Seniors suffering from Alzheimer’s disease or dementia are at an increased risk of financial exploitation. Each health condition results in a progressive cognitive impairment that can be taken advantage of by the unscrupulous. As a recent true story from Massachusetts illustrates, Alzheimer’s disease can render seniors susceptible to even the most strange of schemes.
A 74-year-old Massachusetts woman suffering from progressive dementia and living in a nursing home has a pet named Puddy Cat. Puddy Cat is so dear to the woman that she created a trust in the animal’s name worth nearly half a million dollars. This “Puddy Cat Trust,” created in the woman’s will, provided that, upon her death, Puddy Cat was to be cared for through the trust and that all remaining assets were to be used for the benefit of animal welfare groups.
Seeing an opportunity to profit at the expense of the woman and Puddy Cat, two neighbors made efforts to befriend the woman and offered to take care of the feline. The pair are accused of swindling the woman out of her life savings, and Puddy Cat out of its inheritance, and they have been charged with embezzlement, larceny, intimidation, and perjury. They allegedly gained access to the woman’s financial assets and bank accounts, withdrawing nearly $200,000 in a 12-month span. The money was not used to care for Puddy Cat, as the two promised, but rather for a prolonged spending spree.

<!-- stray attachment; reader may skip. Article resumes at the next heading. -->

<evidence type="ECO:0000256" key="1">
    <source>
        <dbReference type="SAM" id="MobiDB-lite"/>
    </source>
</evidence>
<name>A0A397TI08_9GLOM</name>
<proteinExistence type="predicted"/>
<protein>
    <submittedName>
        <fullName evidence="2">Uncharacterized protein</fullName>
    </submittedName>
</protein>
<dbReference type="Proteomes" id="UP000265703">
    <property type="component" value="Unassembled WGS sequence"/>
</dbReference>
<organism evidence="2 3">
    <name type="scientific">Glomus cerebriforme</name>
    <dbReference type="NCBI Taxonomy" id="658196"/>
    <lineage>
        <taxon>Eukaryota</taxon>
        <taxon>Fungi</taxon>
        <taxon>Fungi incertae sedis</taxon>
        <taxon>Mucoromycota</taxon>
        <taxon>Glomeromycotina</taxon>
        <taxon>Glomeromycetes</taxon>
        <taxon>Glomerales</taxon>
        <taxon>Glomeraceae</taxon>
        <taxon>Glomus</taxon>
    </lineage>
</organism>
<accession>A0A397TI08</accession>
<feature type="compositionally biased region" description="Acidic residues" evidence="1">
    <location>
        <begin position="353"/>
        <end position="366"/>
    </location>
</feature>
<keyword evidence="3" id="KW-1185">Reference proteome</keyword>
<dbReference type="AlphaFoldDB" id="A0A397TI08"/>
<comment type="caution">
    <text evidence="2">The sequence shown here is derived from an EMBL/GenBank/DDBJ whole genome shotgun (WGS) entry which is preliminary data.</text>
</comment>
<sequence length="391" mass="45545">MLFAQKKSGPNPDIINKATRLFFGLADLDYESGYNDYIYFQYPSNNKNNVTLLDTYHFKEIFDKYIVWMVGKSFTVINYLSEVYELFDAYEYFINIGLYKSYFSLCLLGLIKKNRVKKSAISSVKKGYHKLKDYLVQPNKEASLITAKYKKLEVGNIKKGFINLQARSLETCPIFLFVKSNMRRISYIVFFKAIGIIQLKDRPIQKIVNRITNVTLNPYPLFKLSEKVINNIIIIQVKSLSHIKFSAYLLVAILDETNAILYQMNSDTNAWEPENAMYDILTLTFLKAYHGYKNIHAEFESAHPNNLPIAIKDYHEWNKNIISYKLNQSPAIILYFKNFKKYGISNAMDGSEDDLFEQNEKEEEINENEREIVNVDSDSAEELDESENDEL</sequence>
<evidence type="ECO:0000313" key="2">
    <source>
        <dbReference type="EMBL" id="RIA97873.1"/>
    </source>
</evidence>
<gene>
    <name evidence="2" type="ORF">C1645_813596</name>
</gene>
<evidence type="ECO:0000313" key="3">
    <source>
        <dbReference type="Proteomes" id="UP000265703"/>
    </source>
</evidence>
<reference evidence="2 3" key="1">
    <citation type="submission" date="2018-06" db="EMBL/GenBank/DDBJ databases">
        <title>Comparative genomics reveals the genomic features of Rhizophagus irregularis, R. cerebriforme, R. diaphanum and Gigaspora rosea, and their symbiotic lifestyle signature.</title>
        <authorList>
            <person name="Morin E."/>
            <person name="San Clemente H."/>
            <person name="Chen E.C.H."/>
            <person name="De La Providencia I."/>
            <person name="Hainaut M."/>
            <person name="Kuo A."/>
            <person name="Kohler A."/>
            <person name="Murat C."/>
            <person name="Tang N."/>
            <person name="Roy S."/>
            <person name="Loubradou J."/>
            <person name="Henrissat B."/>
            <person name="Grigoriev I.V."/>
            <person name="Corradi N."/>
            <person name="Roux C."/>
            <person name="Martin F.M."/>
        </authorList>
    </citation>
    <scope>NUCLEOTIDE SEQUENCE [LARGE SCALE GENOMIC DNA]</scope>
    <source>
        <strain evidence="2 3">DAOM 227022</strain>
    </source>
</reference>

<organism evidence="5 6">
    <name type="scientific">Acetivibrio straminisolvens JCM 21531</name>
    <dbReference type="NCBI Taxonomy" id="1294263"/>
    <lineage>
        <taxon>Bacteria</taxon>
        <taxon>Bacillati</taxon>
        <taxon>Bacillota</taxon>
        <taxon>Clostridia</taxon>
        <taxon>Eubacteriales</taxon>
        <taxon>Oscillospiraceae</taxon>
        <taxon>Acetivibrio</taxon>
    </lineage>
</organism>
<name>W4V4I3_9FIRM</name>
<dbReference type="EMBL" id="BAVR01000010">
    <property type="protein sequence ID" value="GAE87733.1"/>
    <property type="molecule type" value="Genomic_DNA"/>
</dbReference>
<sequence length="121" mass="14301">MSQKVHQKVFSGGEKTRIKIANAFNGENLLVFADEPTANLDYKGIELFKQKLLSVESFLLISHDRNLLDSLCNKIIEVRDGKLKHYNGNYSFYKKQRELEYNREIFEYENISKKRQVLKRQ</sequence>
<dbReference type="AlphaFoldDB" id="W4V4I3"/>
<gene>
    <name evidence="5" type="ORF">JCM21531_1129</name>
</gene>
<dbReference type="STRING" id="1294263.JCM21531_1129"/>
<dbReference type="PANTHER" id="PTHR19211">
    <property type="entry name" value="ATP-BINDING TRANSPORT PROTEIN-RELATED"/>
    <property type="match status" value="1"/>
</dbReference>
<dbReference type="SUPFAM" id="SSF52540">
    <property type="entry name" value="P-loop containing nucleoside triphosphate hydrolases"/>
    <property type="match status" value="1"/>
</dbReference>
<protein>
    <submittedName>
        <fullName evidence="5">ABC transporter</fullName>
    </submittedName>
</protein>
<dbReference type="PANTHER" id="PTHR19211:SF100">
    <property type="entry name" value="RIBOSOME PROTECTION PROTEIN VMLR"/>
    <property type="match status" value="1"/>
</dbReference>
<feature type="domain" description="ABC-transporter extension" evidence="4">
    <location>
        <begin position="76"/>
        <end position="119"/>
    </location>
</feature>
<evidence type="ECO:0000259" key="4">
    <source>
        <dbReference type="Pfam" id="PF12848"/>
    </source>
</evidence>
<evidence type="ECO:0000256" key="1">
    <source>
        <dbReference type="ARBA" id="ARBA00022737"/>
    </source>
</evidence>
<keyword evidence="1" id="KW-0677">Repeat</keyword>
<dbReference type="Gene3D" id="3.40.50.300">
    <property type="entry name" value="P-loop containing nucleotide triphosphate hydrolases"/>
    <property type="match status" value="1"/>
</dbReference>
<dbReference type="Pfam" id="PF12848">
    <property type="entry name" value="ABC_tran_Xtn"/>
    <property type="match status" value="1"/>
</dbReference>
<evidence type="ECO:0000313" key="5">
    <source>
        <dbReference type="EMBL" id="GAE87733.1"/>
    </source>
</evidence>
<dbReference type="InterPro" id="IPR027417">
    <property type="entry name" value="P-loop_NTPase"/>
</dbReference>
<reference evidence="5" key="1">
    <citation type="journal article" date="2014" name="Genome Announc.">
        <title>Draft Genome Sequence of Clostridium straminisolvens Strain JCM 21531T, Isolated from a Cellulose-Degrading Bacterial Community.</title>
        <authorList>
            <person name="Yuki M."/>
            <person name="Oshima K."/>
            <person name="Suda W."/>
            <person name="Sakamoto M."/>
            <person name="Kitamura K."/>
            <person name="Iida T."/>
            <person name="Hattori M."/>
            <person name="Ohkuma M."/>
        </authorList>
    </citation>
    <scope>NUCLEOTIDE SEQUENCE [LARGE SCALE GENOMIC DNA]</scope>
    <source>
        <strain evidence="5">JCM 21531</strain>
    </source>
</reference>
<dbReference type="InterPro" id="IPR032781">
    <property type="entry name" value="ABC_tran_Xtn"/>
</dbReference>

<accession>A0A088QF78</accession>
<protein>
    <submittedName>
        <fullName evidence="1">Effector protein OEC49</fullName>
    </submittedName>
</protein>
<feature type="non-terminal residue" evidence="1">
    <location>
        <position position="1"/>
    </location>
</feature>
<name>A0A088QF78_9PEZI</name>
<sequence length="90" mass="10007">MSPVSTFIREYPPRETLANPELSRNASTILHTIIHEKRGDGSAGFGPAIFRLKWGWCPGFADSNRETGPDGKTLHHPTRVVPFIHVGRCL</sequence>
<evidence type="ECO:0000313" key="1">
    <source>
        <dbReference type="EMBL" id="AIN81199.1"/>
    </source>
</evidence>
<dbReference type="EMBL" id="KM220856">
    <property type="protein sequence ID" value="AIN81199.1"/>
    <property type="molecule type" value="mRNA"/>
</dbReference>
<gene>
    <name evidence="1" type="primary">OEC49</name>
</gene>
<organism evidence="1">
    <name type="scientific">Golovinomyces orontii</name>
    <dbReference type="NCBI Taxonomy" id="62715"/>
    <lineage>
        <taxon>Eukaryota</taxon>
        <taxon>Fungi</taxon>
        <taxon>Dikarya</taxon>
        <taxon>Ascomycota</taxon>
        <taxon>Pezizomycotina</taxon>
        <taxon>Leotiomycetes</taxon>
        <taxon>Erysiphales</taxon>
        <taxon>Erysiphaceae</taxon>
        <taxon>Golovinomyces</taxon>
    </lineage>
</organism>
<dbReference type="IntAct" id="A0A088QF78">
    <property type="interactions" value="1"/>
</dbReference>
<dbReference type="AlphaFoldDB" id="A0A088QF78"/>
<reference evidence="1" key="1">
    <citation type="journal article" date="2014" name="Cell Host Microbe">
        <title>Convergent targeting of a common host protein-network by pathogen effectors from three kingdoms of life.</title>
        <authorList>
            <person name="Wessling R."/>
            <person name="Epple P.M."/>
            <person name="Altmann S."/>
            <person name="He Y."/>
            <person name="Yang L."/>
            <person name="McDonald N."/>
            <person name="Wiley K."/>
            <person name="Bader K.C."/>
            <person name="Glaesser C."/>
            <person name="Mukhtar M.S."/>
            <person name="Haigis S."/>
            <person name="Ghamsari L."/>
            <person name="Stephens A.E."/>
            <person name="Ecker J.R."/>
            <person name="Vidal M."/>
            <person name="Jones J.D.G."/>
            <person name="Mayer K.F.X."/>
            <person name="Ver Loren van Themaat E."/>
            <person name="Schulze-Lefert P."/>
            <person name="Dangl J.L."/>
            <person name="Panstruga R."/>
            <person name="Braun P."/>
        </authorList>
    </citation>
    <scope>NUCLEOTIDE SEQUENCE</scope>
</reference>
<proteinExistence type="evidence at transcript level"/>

Believe it or not, pet trusts like the one the woman created in her will for Puddy Cat are valid, subject to a few restrictions. People love their pets and want to ensure that they will be taken care of; pet trusts are a way of doing so. Pet trusts are valid during the pet owner’s life and after his or her death. These trusts also allow provisions for incapacity – something that the woman might have considered. There are two main types of pet trusts:
Traditional Pet Trusts. Effective in all states, a traditional pet trusts instructs a trustee to aid the individual who is providing care for a pet after it’s owner’s death by paying for the pet’s expenses in accordance with the owner’s directions, and so long as the pet caregiver beneficiary takes proper care of the pet.
Statutory Pet Trusts. Authorized in over forty states, a statutory pet trust is a basic plan and does not require the pet owner to make as many decisions with regard to the terms of the trust. Rather, state law fills in the gaps. For example, a simple will provision stating, “I leave $5,000 in trust for the care of my dog, Penny” may be effective in a state where statutory pet trusts are authorized.
Reducing the Risk of Financial Exploitation
Those who prey on the trust of the cognitively impaired must be held accountable. If you or a loved one is at risk of financial exploitation, be sure to contact a New York estate planning lawyer with experience in dealing with these issues.
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